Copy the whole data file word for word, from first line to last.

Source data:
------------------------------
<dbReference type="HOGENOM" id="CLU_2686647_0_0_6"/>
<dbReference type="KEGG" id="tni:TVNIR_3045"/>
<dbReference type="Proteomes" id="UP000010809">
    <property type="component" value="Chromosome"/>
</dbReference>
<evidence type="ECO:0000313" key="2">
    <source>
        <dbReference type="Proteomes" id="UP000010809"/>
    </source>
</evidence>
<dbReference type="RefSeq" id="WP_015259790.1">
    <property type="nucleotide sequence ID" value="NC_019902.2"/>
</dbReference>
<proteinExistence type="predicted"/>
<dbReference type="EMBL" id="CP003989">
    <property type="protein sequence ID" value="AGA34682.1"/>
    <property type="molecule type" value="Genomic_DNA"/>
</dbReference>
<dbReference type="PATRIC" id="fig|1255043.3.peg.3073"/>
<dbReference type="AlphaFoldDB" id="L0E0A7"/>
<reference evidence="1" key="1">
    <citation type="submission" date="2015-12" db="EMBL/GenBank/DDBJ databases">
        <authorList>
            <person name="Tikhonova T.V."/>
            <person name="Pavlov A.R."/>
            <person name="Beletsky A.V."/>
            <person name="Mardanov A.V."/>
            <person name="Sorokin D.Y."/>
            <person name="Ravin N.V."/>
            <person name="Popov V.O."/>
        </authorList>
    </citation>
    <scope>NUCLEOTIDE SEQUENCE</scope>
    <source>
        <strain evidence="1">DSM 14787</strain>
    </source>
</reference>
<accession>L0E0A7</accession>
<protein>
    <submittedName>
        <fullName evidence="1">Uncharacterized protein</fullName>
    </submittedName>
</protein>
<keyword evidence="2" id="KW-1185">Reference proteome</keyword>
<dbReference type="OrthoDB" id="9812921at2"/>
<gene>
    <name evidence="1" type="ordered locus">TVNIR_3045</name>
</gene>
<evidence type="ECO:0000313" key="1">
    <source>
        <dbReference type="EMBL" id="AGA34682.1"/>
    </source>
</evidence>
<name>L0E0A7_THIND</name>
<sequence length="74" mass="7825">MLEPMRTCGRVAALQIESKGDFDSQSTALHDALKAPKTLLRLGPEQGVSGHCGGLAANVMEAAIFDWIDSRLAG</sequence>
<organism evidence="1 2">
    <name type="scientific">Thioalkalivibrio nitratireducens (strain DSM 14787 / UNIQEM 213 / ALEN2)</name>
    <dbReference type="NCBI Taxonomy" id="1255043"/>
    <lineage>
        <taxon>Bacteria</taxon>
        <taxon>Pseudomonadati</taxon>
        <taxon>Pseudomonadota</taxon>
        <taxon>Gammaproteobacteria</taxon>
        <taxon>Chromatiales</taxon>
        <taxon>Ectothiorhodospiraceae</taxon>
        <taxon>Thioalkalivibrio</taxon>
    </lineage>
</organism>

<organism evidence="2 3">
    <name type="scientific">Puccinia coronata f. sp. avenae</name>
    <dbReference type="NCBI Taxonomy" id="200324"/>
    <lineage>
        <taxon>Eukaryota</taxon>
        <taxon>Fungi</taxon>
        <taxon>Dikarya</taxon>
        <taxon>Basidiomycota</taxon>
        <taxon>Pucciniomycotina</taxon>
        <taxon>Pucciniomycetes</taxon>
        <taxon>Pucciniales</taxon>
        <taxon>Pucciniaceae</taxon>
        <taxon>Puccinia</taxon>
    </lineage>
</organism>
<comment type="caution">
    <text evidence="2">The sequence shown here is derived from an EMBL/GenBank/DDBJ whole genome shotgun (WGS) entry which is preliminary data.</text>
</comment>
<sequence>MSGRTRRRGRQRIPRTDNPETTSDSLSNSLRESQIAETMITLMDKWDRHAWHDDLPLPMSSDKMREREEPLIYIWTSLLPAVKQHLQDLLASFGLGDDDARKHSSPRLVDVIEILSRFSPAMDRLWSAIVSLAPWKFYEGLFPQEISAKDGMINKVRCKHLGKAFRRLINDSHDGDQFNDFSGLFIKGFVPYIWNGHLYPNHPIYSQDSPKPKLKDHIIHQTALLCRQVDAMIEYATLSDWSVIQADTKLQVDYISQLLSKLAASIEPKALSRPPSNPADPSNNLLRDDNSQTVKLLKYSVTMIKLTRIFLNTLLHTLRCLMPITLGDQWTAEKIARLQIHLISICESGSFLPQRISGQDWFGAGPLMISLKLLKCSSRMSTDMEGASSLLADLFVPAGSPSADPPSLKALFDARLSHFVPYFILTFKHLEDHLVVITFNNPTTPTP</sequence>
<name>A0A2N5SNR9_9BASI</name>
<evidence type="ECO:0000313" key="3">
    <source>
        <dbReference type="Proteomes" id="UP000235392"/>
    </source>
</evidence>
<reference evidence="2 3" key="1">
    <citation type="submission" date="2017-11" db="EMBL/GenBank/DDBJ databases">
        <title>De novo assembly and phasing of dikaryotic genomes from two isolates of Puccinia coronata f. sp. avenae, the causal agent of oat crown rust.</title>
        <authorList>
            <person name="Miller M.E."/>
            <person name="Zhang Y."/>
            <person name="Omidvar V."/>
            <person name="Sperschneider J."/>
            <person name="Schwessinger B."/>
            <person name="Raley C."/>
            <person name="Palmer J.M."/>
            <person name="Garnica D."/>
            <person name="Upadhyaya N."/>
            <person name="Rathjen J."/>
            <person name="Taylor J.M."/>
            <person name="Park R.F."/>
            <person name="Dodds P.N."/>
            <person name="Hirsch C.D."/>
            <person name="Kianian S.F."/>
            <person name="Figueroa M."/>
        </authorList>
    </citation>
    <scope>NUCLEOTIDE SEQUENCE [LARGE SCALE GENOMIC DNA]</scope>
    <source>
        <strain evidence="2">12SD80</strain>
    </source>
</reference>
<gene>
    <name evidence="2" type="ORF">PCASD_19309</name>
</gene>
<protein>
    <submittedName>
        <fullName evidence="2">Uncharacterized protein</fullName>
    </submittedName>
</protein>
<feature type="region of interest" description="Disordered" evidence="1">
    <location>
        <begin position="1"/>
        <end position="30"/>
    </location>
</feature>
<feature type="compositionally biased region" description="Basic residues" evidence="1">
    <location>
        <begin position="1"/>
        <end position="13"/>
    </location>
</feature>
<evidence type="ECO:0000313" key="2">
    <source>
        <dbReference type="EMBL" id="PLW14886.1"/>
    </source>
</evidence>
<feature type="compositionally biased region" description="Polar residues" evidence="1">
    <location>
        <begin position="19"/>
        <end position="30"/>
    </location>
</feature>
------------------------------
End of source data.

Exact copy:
<dbReference type="HOGENOM" id="CLU_2686647_0_0_6"/>
<dbReference type="KEGG" id="tni:TVNIR_3045"/>
<dbReference type="Proteomes" id="UP000010809">
    <property type="component" value="Chromosome"/>
</dbReference>
<evidence type="ECO:0000313" key="2">
    <source>
        <dbReference type="Proteomes" id="UP000010809"/>
    </source>
</evidence>
<dbReference type="RefSeq" id="WP_015259790.1">
    <property type="nucleotide sequence ID" value="NC_019902.2"/>
</dbReference>
<proteinExistence type="predicted"/>
<dbReference type="EMBL" id="CP003989">
    <property type="protein sequence ID" value="AGA34682.1"/>
    <property type="molecule type" value="Genomic_DNA"/>
</dbReference>
<dbReference type="PATRIC" id="fig|1255043.3.peg.3073"/>
<dbReference type="AlphaFoldDB" id="L0E0A7"/>
<reference evidence="1" key="1">
    <citation type="submission" date="2015-12" db="EMBL/GenBank/DDBJ databases">
        <authorList>
            <person name="Tikhonova T.V."/>
            <person name="Pavlov A.R."/>
            <person name="Beletsky A.V."/>
            <person name="Mardanov A.V."/>
            <person name="Sorokin D.Y."/>
            <person name="Ravin N.V."/>
            <person name="Popov V.O."/>
        </authorList>
    </citation>
    <scope>NUCLEOTIDE SEQUENCE</scope>
    <source>
        <strain evidence="1">DSM 14787</strain>
    </source>
</reference>
<accession>L0E0A7</accession>
<protein>
    <submittedName>
        <fullName evidence="1">Uncharacterized protein</fullName>
    </submittedName>
</protein>
<keyword evidence="2" id="KW-1185">Reference proteome</keyword>
<dbReference type="OrthoDB" id="9812921at2"/>
<gene>
    <name evidence="1" type="ordered locus">TVNIR_3045</name>
</gene>
<evidence type="ECO:0000313" key="1">
    <source>
        <dbReference type="EMBL" id="AGA34682.1"/>
    </source>
</evidence>
<name>L0E0A7_THIND</name>
<sequence length="74" mass="7825">MLEPMRTCGRVAALQIESKGDFDSQSTALHDALKAPKTLLRLGPEQGVSGHCGGLAANVMEAAIFDWIDSRLAG</sequence>
<organism evidence="1 2">
    <name type="scientific">Thioalkalivibrio nitratireducens (strain DSM 14787 / UNIQEM 213 / ALEN2)</name>
    <dbReference type="NCBI Taxonomy" id="1255043"/>
    <lineage>
        <taxon>Bacteria</taxon>
        <taxon>Pseudomonadati</taxon>
        <taxon>Pseudomonadota</taxon>
        <taxon>Gammaproteobacteria</taxon>
        <taxon>Chromatiales</taxon>
        <taxon>Ectothiorhodospiraceae</taxon>
        <taxon>Thioalkalivibrio</taxon>
    </lineage>
</organism>

<organism evidence="2 3">
    <name type="scientific">Puccinia coronata f. sp. avenae</name>
    <dbReference type="NCBI Taxonomy" id="200324"/>
    <lineage>
        <taxon>Eukaryota</taxon>
        <taxon>Fungi</taxon>
        <taxon>Dikarya</taxon>
        <taxon>Basidiomycota</taxon>
        <taxon>Pucciniomycotina</taxon>
        <taxon>Pucciniomycetes</taxon>
        <taxon>Pucciniales</taxon>
        <taxon>Pucciniaceae</taxon>
        <taxon>Puccinia</taxon>
    </lineage>
</organism>
<comment type="caution">
    <text evidence="2">The sequence shown here is derived from an EMBL/GenBank/DDBJ whole genome shotgun (WGS) entry which is preliminary data.</text>
</comment>
<sequence>MSGRTRRRGRQRIPRTDNPETTSDSLSNSLRESQIAETMITLMDKWDRHAWHDDLPLPMSSDKMREREEPLIYIWTSLLPAVKQHLQDLLASFGLGDDDARKHSSPRLVDVIEILSRFSPAMDRLWSAIVSLAPWKFYEGLFPQEISAKDGMINKVRCKHLGKAFRRLINDSHDGDQFNDFSGLFIKGFVPYIWNGHLYPNHPIYSQDSPKPKLKDHIIHQTALLCRQVDAMIEYATLSDWSVIQADTKLQVDYISQLLSKLAASIEPKALSRPPSNPADPSNNLLRDDNSQTVKLLKYSVTMIKLTRIFLNTLLHTLRCLMPITLGDQWTAEKIARLQIHLISICESGSFLPQRISGQDWFGAGPLMISLKLLKCSSRMSTDMEGASSLLADLFVPAGSPSADPPSLKALFDARLSHFVPYFILTFKHLEDHLVVITFNNPTTPTP</sequence>
<name>A0A2N5SNR9_9BASI</name>
<evidence type="ECO:0000313" key="3">
    <source>
        <dbReference type="Proteomes" id="UP000235392"/>
    </source>
</evidence>
<reference evidence="2 3" key="1">
    <citation type="submission" date="2017-11" db="EMBL/GenBank/DDBJ databases">
        <title>De novo assembly and phasing of dikaryotic genomes from two isolates of Puccinia coronata f. sp. avenae, the causal agent of oat crown rust.</title>
        <authorList>
            <person name="Miller M.E."/>
            <person name="Zhang Y."/>
            <person name="Omidvar V."/>
            <person name="Sperschneider J."/>
            <person name="Schwessinger B."/>
            <person name="Raley C."/>
            <person name="Palmer J.M."/>
            <person name="Garnica D."/>
            <person name="Upadhyaya N."/>
            <person name="Rathjen J."/>
            <person name="Taylor J.M."/>
            <person name="Park R.F."/>
            <person name="Dodds P.N."/>
            <person name="Hirsch C.D."/>
            <person name="Kianian S.F."/>
            <person name="Figueroa M."/>
        </authorList>
    </citation>
    <scope>NUCLEOTIDE SEQUENCE [LARGE SCALE GENOMIC DNA]</scope>
    <source>
        <strain evidence="2">12SD80</strain>
    </source>
</reference>
<gene>
    <name evidence="2" type="ORF">PCASD_19309</name>
</gene>
<protein>
    <submittedName>
        <fullName evidence="2">Uncharacterized protein</fullName>
    </submittedName>
</protein>
<feature type="region of interest" description="Disordered" evidence="1">
    <location>
        <begin position="1"/>
        <end position="30"/>
    </location>
</feature>
<feature type="compositionally biased region" description="Basic residues" evidence="1">
    <location>
        <begin position="1"/>
        <end position="13"/>
    </location>
</feature>
<evidence type="ECO:0000313" key="2">
    <source>
        <dbReference type="EMBL" id="PLW14886.1"/>
    </source>
</evidence>
<feature type="compositionally biased region" description="Polar residues" evidence="1">
    <location>
        <begin position="19"/>
        <end position="30"/>
    </location>
</feature>